Nf1 and Gmcsf interact in myeloid leukemogenesis

Ron A. Birnbaum, Aengus O'Marcaigh, Zabihullah Wardak, You Yan Zhang, Glenn Dranoff, Tyler Jacks, D. Wade Clapp, Kevin M. Shannon

Research output: Contribution to journalArticle

108 Scopus citations


The NF1 tumor suppressor gene encodes neurofibromin, a GTPase-activating protein (GAP) for p21(ras) (Ras). Children with NF1 are predisposed to juvenile myelomonocytic leukemia (JMML). Some heterozygous Nf1 mutant mice develop a similar myeloproliferative disorder (MPD), and adoptive transfer of Nf1-deficient fetal liver cells consistently induces this MPD. Human JMML and murine Nf1-deficient cells are hypersensitive to granulocyte-macrophage colony-stimulating factor (GM-CSF) in methylcellulose cultures. We generated hematopoietic cells deficient in both Nf1 and Gmcsf to test whether GM-CSF is required to drive excessive proliferation of Nf1(-/-) cells in vivo. Here we show that GM-CSF plays a central role in establishing and maintaining the MPD and that recipients engrafted with Nf1(-/-) Gmcsf(-/-) hematopoietic cells are hypersensitive to exogenous GM-CSF.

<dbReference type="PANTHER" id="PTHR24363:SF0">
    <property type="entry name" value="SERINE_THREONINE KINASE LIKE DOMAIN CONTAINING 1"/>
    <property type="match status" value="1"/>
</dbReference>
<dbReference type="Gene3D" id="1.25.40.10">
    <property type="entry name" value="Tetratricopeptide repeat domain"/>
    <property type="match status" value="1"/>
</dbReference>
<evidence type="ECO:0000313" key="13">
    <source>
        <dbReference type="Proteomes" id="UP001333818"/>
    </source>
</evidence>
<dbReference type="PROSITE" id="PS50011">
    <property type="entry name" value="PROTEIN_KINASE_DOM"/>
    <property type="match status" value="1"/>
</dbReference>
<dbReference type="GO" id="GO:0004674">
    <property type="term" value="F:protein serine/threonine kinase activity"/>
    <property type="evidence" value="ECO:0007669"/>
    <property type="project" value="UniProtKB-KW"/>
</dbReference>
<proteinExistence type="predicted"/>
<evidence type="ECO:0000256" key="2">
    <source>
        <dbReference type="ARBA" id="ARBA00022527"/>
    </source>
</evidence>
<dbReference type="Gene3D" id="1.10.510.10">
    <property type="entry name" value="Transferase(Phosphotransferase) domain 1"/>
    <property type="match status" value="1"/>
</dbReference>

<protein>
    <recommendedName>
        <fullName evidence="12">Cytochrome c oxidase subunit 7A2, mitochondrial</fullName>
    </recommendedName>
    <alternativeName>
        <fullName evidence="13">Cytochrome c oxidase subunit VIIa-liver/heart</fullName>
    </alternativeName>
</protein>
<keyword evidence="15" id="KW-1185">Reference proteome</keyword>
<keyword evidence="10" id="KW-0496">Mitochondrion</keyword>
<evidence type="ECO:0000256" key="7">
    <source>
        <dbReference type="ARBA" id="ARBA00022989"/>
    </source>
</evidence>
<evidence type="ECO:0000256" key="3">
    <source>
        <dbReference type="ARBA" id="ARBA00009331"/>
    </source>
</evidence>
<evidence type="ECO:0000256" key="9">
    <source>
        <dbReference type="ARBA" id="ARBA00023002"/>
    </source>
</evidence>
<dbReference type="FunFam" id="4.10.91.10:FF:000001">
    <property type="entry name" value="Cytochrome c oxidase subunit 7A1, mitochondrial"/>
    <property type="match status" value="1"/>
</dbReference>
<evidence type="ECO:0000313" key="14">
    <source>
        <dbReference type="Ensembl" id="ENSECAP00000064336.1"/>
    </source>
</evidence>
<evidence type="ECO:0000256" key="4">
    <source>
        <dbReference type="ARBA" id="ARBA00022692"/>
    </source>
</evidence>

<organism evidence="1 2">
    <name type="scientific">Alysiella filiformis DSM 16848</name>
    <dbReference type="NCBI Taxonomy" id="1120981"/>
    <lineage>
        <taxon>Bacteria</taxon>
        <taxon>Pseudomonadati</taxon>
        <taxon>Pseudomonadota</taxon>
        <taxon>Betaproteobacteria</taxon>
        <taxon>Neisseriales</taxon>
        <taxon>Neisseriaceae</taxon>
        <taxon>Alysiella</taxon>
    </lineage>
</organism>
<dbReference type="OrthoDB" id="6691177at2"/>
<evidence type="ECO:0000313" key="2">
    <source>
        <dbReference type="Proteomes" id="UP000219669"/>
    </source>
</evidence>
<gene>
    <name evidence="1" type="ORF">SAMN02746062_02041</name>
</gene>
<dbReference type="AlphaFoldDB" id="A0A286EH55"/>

Original languageEnglish (US)
Pages (from-to)189-195
Number of pages7
JournalMolecular Cell
Issue number1
StatePublished - Jan 2000

ASJC Scopus subject areas

  • Molecular Biology
  • Cell Biology

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  • Cite this

    Birnbaum, R. A., O'Marcaigh, A., Wardak, Z., Zhang, Y. Y., Dranoff, G., Jacks, T., Clapp, D. W., & Shannon, K. M. (2000). Nf1 and Gmcsf interact in myeloid leukemogenesis. Molecular Cell, 5(1), 189-195.